“Blessed is he who will repay you as you have done to us. Blessed is he who takes your babies and smashes them against the rock.” Psalm 137

How likely is peace with Palestinians anytime soon? Peace is impossible. No Palestinian government in sight is strong enough to quash insurgent splinter groups, especially now that we are seeing a significant increase in grassroots terrorist activity. Hamas proved unable to prevent other terrorists from firing rockets at Israel, and enforcment of peace in the larger and more open West Bank is still less likely.

The terror won’t stop by itself. Even if the Palestinians suddenly became affluent, enough of them would remain have-nots and man the terrorist enterprise. In all primitive economies, sudden affluence causes increased economic divergence, and in Palestine economic development would prove to be just another source of grievances—and Israel is the finest outlet for Arab discontent.

Why it is that Egypt can enforce peace while Palestine cannot? Egypt is only peaceful to a degree: its Islamists overwhelmingly support the Gazan insurgents. Just like in all previous periods between wars, Egyptians fight Israel through Palestinian fellaheen rather than directly. In that sense, the peace treaty with Egypt changed nothing. Moreover, Egypt is a developed society whose inhabitants have submitted to central power for hundreds of generations. Unlike them, the Palestinians lack a culture of submission and law-obedience. In that regard, they resemble the lawless Afghanis.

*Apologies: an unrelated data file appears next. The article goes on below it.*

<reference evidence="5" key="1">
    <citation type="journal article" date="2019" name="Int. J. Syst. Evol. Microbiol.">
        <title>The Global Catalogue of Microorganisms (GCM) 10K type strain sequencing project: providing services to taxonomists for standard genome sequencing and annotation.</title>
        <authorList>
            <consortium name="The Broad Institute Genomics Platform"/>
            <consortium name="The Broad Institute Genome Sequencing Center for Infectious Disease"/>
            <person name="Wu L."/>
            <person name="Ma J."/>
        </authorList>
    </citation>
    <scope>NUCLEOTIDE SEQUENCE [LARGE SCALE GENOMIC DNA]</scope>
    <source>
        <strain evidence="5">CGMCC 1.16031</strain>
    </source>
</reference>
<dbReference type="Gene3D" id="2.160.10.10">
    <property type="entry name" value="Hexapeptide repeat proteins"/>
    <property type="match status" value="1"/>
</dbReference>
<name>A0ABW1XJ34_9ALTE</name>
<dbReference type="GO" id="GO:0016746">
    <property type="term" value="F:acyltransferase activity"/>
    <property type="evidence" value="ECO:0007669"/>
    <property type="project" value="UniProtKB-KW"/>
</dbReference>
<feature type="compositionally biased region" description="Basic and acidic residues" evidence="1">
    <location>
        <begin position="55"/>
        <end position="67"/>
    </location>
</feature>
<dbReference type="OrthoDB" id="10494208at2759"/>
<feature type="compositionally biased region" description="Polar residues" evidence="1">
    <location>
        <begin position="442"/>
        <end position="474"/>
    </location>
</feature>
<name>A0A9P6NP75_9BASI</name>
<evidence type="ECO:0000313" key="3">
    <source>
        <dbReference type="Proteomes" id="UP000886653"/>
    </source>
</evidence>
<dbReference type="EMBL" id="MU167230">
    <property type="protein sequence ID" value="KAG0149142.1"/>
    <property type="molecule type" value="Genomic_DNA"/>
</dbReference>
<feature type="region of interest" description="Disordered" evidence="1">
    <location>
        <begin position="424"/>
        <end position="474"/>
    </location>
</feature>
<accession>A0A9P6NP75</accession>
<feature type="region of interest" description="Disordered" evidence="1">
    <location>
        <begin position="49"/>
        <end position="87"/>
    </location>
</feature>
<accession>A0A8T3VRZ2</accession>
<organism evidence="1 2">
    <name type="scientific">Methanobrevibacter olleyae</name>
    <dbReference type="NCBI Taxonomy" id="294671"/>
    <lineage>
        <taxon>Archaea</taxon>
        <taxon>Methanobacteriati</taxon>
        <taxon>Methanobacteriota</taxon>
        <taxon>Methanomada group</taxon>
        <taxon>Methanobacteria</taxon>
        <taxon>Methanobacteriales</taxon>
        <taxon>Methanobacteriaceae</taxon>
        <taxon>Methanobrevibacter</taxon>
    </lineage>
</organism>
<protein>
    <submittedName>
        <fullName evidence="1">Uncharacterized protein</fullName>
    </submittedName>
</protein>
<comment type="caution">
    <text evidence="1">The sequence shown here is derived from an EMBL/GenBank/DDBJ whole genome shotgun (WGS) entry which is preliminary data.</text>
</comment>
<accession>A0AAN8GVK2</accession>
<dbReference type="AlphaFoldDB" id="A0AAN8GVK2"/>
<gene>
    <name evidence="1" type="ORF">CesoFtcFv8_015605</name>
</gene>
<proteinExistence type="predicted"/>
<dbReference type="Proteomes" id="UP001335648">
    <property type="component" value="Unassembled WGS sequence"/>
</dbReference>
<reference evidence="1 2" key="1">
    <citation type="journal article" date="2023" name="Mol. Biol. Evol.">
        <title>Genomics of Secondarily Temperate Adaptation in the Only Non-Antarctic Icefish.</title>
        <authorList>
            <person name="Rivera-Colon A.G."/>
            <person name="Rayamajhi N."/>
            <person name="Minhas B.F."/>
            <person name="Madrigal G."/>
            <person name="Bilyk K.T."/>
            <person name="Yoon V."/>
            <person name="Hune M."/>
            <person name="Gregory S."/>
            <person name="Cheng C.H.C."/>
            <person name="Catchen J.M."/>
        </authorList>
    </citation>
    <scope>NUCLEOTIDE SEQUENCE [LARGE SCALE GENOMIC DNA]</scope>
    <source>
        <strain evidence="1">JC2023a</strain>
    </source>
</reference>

Let’s therefore rephrase the question: how likely is a peace treaty with the Palestinians anytime soon? Such a treaty would depend on an agreement with Syria. Absent peace with Syria, Assad would continue his support for Palestinian terrorists, not allowing things to settle down. But Assad, sensibly enough, insists on the Palestine-first track. He cannot arrange a minimally durable peace with Israel while the Palestinian issue is boiling because Syria has too many Palestinian refugees it hopes to dispose of. Absent an Israeli-Palestinian peace, those refugees might create major trouble for Assad if he entered into a separate peace deal with Israel. Simultaneous peace with Syria and the Palestinians would be very hard for Israel to swallow: even the leftists would be shocked to lose the Golan Heights, Judea, and Jerusalem simultaneously.

There is the Saudi peace initiative, which theoretically might make the staggering Israeli concessions worthwhile. But peace with Arabs is meaningless if Iran does not sign it, and the ayatollahs are clearly disinclined. If Israel bombed their reactors, Iran would reject peace; if Israel allowed Iran to have nuclear bombs, the ayatollahs would have no reason to sign peace with the Zionists.